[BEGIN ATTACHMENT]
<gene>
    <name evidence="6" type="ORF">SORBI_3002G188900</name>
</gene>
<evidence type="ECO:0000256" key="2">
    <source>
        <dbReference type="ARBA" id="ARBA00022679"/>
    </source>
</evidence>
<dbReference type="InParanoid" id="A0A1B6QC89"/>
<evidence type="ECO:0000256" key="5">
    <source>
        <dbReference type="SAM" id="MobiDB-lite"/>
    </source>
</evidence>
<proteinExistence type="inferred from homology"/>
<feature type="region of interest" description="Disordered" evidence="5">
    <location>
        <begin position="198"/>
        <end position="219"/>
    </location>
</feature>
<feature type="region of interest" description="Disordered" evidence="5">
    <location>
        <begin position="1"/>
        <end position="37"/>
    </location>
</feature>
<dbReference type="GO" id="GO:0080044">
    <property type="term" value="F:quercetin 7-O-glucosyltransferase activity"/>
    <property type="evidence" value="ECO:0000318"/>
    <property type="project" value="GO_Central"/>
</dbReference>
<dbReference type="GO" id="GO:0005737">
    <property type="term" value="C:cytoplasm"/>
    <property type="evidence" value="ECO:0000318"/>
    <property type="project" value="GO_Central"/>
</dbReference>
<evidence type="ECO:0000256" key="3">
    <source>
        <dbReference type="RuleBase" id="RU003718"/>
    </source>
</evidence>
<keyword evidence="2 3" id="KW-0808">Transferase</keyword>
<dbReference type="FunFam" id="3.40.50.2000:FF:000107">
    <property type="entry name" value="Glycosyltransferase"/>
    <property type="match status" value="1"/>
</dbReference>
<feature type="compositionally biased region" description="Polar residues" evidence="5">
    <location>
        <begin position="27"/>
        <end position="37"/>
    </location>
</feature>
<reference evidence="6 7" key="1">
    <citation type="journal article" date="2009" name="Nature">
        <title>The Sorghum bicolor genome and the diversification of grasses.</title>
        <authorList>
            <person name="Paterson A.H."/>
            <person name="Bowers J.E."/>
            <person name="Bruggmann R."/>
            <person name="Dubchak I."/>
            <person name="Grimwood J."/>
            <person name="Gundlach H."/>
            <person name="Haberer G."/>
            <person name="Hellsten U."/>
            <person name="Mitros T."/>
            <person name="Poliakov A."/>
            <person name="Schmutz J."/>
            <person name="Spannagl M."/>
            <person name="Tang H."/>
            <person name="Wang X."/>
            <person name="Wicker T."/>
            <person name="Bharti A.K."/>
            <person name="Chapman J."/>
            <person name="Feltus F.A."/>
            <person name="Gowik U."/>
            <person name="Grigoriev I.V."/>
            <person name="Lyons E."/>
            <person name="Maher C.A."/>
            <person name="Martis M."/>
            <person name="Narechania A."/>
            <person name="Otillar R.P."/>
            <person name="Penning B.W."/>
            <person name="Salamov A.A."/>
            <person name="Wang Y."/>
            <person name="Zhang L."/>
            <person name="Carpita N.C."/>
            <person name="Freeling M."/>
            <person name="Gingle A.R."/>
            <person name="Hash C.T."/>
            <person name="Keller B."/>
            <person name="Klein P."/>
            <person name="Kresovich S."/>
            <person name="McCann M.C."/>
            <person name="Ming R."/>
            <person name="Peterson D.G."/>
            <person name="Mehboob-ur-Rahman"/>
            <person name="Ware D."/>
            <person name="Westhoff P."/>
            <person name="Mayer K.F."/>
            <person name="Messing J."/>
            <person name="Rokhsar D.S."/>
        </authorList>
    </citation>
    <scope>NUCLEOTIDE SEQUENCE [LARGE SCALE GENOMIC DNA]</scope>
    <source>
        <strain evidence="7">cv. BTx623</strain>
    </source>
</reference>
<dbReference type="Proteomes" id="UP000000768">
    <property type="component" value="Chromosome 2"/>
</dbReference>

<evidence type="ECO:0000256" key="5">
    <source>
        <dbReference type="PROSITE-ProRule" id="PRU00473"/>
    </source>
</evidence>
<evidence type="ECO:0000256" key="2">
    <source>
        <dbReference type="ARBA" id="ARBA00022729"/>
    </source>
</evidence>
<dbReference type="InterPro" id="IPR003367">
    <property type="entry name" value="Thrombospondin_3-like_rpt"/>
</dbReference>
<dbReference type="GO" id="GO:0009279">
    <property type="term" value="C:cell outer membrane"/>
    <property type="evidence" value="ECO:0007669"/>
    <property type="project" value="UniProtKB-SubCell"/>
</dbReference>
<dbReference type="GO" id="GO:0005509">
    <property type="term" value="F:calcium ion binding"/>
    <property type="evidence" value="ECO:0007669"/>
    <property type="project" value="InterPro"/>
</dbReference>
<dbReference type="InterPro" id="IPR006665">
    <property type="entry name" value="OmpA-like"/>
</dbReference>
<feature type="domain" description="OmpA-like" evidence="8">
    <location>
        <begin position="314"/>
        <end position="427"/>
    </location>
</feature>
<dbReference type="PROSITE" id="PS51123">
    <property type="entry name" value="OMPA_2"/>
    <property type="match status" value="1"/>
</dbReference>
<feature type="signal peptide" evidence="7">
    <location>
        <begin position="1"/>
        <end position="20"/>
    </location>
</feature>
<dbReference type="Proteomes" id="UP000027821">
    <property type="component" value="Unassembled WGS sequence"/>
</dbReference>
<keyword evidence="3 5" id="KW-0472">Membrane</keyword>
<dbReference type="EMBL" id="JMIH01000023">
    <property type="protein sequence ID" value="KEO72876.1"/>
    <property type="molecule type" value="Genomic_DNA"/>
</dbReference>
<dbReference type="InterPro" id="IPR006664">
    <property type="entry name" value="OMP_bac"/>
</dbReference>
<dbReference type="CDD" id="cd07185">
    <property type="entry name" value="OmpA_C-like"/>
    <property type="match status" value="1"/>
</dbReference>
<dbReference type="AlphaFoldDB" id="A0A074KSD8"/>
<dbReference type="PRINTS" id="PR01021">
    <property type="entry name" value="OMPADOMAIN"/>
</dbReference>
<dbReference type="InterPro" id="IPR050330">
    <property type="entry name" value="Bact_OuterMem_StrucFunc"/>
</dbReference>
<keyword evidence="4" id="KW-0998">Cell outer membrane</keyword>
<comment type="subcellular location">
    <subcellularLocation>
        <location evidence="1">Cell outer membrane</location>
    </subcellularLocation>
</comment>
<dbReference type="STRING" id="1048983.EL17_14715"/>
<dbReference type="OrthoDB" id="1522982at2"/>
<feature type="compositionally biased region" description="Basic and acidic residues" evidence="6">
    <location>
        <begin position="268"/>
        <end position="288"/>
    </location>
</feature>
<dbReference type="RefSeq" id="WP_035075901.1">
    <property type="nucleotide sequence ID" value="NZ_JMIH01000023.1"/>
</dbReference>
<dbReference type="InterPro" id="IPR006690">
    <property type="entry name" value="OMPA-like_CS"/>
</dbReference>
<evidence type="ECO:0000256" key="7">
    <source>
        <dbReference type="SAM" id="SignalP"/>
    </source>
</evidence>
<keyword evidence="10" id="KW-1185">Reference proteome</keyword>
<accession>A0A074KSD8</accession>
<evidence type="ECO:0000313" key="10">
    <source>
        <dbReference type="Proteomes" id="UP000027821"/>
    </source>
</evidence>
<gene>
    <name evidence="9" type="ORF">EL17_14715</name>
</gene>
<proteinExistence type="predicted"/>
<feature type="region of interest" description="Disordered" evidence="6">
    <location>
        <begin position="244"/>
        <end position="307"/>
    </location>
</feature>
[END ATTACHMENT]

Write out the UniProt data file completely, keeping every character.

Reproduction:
<gene>
    <name evidence="6" type="ORF">SORBI_3002G188900</name>
</gene>
<evidence type="ECO:0000256" key="2">
    <source>
        <dbReference type="ARBA" id="ARBA00022679"/>
    </source>
</evidence>
<dbReference type="InParanoid" id="A0A1B6QC89"/>
<evidence type="ECO:0000256" key="5">
    <source>
        <dbReference type="SAM" id="MobiDB-lite"/>
    </source>
</evidence>
<proteinExistence type="inferred from homology"/>
<feature type="region of interest" description="Disordered" evidence="5">
    <location>
        <begin position="198"/>
        <end position="219"/>
    </location>
</feature>
<feature type="region of interest" description="Disordered" evidence="5">
    <location>
        <begin position="1"/>
        <end position="37"/>
    </location>
</feature>
<dbReference type="GO" id="GO:0080044">
    <property type="term" value="F:quercetin 7-O-glucosyltransferase activity"/>
    <property type="evidence" value="ECO:0000318"/>
    <property type="project" value="GO_Central"/>
</dbReference>
<dbReference type="GO" id="GO:0005737">
    <property type="term" value="C:cytoplasm"/>
    <property type="evidence" value="ECO:0000318"/>
    <property type="project" value="GO_Central"/>
</dbReference>
<evidence type="ECO:0000256" key="3">
    <source>
        <dbReference type="RuleBase" id="RU003718"/>
    </source>
</evidence>
<keyword evidence="2 3" id="KW-0808">Transferase</keyword>
<dbReference type="FunFam" id="3.40.50.2000:FF:000107">
    <property type="entry name" value="Glycosyltransferase"/>
    <property type="match status" value="1"/>
</dbReference>
<feature type="compositionally biased region" description="Polar residues" evidence="5">
    <location>
        <begin position="27"/>
        <end position="37"/>
    </location>
</feature>
<reference evidence="6 7" key="1">
    <citation type="journal article" date="2009" name="Nature">
        <title>The Sorghum bicolor genome and the diversification of grasses.</title>
        <authorList>
            <person name="Paterson A.H."/>
            <person name="Bowers J.E."/>
            <person name="Bruggmann R."/>
            <person name="Dubchak I."/>
            <person name="Grimwood J."/>
            <person name="Gundlach H."/>
            <person name="Haberer G."/>
            <person name="Hellsten U."/>
            <person name="Mitros T."/>
            <person name="Poliakov A."/>
            <person name="Schmutz J."/>
            <person name="Spannagl M."/>
            <person name="Tang H."/>
            <person name="Wang X."/>
            <person name="Wicker T."/>
            <person name="Bharti A.K."/>
            <person name="Chapman J."/>
            <person name="Feltus F.A."/>
            <person name="Gowik U."/>
            <person name="Grigoriev I.V."/>
            <person name="Lyons E."/>
            <person name="Maher C.A."/>
            <person name="Martis M."/>
            <person name="Narechania A."/>
            <person name="Otillar R.P."/>
            <person name="Penning B.W."/>
            <person name="Salamov A.A."/>
            <person name="Wang Y."/>
            <person name="Zhang L."/>
            <person name="Carpita N.C."/>
            <person name="Freeling M."/>
            <person name="Gingle A.R."/>
            <person name="Hash C.T."/>
            <person name="Keller B."/>
            <person name="Klein P."/>
            <person name="Kresovich S."/>
            <person name="McCann M.C."/>
            <person name="Ming R."/>
            <person name="Peterson D.G."/>
            <person name="Mehboob-ur-Rahman"/>
            <person name="Ware D."/>
            <person name="Westhoff P."/>
            <person name="Mayer K.F."/>
            <person name="Messing J."/>
            <person name="Rokhsar D.S."/>
        </authorList>
    </citation>
    <scope>NUCLEOTIDE SEQUENCE [LARGE SCALE GENOMIC DNA]</scope>
    <source>
        <strain evidence="7">cv. BTx623</strain>
    </source>
</reference>
<dbReference type="Proteomes" id="UP000000768">
    <property type="component" value="Chromosome 2"/>
</dbReference>

<evidence type="ECO:0000256" key="5">
    <source>
        <dbReference type="PROSITE-ProRule" id="PRU00473"/>
    </source>
</evidence>
<evidence type="ECO:0000256" key="2">
    <source>
        <dbReference type="ARBA" id="ARBA00022729"/>
    </source>
</evidence>
<dbReference type="InterPro" id="IPR003367">
    <property type="entry name" value="Thrombospondin_3-like_rpt"/>
</dbReference>
<dbReference type="GO" id="GO:0009279">
    <property type="term" value="C:cell outer membrane"/>
    <property type="evidence" value="ECO:0007669"/>
    <property type="project" value="UniProtKB-SubCell"/>
</dbReference>
<dbReference type="GO" id="GO:0005509">
    <property type="term" value="F:calcium ion binding"/>
    <property type="evidence" value="ECO:0007669"/>
    <property type="project" value="InterPro"/>
</dbReference>
<dbReference type="InterPro" id="IPR006665">
    <property type="entry name" value="OmpA-like"/>
</dbReference>
<feature type="domain" description="OmpA-like" evidence="8">
    <location>
        <begin position="314"/>
        <end position="427"/>
    </location>
</feature>
<dbReference type="PROSITE" id="PS51123">
    <property type="entry name" value="OMPA_2"/>
    <property type="match status" value="1"/>
</dbReference>
<feature type="signal peptide" evidence="7">
    <location>
        <begin position="1"/>
        <end position="20"/>
    </location>
</feature>
<dbReference type="Proteomes" id="UP000027821">
    <property type="component" value="Unassembled WGS sequence"/>
</dbReference>
<keyword evidence="3 5" id="KW-0472">Membrane</keyword>
<dbReference type="EMBL" id="JMIH01000023">
    <property type="protein sequence ID" value="KEO72876.1"/>
    <property type="molecule type" value="Genomic_DNA"/>
</dbReference>
<dbReference type="InterPro" id="IPR006664">
    <property type="entry name" value="OMP_bac"/>
</dbReference>
<dbReference type="CDD" id="cd07185">
    <property type="entry name" value="OmpA_C-like"/>
    <property type="match status" value="1"/>
</dbReference>
<dbReference type="AlphaFoldDB" id="A0A074KSD8"/>
<dbReference type="PRINTS" id="PR01021">
    <property type="entry name" value="OMPADOMAIN"/>
</dbReference>
<dbReference type="InterPro" id="IPR050330">
    <property type="entry name" value="Bact_OuterMem_StrucFunc"/>
</dbReference>
<keyword evidence="4" id="KW-0998">Cell outer membrane</keyword>
<comment type="subcellular location">
    <subcellularLocation>
        <location evidence="1">Cell outer membrane</location>
    </subcellularLocation>
</comment>
<dbReference type="STRING" id="1048983.EL17_14715"/>
<dbReference type="OrthoDB" id="1522982at2"/>
<feature type="compositionally biased region" description="Basic and acidic residues" evidence="6">
    <location>
        <begin position="268"/>
        <end position="288"/>
    </location>
</feature>
<dbReference type="RefSeq" id="WP_035075901.1">
    <property type="nucleotide sequence ID" value="NZ_JMIH01000023.1"/>
</dbReference>
<dbReference type="InterPro" id="IPR006690">
    <property type="entry name" value="OMPA-like_CS"/>
</dbReference>
<evidence type="ECO:0000256" key="7">
    <source>
        <dbReference type="SAM" id="SignalP"/>
    </source>
</evidence>
<keyword evidence="10" id="KW-1185">Reference proteome</keyword>
<accession>A0A074KSD8</accession>
<evidence type="ECO:0000313" key="10">
    <source>
        <dbReference type="Proteomes" id="UP000027821"/>
    </source>
</evidence>
<gene>
    <name evidence="9" type="ORF">EL17_14715</name>
</gene>
<proteinExistence type="predicted"/>
<feature type="region of interest" description="Disordered" evidence="6">
    <location>
        <begin position="244"/>
        <end position="307"/>
    </location>
</feature>